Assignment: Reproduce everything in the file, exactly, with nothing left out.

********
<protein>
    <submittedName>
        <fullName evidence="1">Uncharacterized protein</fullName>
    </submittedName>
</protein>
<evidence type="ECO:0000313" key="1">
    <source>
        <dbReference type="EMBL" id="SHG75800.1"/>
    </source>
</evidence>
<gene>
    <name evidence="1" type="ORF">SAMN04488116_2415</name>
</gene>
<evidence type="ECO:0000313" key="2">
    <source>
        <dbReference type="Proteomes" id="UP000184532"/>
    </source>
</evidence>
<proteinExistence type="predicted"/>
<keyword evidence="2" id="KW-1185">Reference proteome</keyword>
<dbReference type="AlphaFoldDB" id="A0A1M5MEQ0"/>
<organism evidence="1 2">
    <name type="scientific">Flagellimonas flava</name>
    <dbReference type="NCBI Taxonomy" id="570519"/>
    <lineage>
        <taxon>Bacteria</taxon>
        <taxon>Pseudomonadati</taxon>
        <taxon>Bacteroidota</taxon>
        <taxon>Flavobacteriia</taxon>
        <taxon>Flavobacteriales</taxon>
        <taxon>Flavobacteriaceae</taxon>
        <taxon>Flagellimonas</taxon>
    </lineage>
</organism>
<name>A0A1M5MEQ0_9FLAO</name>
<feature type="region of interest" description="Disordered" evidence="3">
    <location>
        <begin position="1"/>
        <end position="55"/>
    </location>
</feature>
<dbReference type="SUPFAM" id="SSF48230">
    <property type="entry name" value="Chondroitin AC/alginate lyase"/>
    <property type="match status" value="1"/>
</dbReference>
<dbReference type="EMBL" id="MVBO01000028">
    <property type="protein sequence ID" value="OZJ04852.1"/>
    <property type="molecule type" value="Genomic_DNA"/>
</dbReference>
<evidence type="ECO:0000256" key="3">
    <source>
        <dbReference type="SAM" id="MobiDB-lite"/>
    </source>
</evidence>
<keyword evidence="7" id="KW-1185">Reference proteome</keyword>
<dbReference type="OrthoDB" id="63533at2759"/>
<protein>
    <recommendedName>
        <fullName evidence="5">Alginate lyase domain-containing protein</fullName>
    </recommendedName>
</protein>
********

<protein>
    <submittedName>
        <fullName evidence="1">Uncharacterized protein</fullName>
    </submittedName>
</protein>
<evidence type="ECO:0000313" key="1">
    <source>
        <dbReference type="EMBL" id="SHG75800.1"/>
    </source>
</evidence>
<gene>
    <name evidence="1" type="ORF">SAMN04488116_2415</name>
</gene>
<evidence type="ECO:0000313" key="2">
    <source>
        <dbReference type="Proteomes" id="UP000184532"/>
    </source>
</evidence>
<proteinExistence type="predicted"/>
<keyword evidence="2" id="KW-1185">Reference proteome</keyword>
<dbReference type="AlphaFoldDB" id="A0A1M5MEQ0"/>
<organism evidence="1 2">
    <name type="scientific">Flagellimonas flava</name>
    <dbReference type="NCBI Taxonomy" id="570519"/>
    <lineage>
        <taxon>Bacteria</taxon>
        <taxon>Pseudomonadati</taxon>
        <taxon>Bacteroidota</taxon>
        <taxon>Flavobacteriia</taxon>
        <taxon>Flavobacteriales</taxon>
        <taxon>Flavobacteriaceae</taxon>
        <taxon>Flagellimonas</taxon>
    </lineage>
</organism>
<name>A0A1M5MEQ0_9FLAO</name>
<feature type="region of interest" description="Disordered" evidence="3">
    <location>
        <begin position="1"/>
        <end position="55"/>
    </location>
</feature>
<dbReference type="SUPFAM" id="SSF48230">
    <property type="entry name" value="Chondroitin AC/alginate lyase"/>
    <property type="match status" value="1"/>
</dbReference>
<dbReference type="EMBL" id="MVBO01000028">
    <property type="protein sequence ID" value="OZJ04852.1"/>
    <property type="molecule type" value="Genomic_DNA"/>
</dbReference>
<evidence type="ECO:0000256" key="3">
    <source>
        <dbReference type="SAM" id="MobiDB-lite"/>
    </source>
</evidence>
<keyword evidence="7" id="KW-1185">Reference proteome</keyword>
<dbReference type="OrthoDB" id="63533at2759"/>
<protein>
    <recommendedName>
        <fullName evidence="5">Alginate lyase domain-containing protein</fullName>
    </recommendedName>
</protein>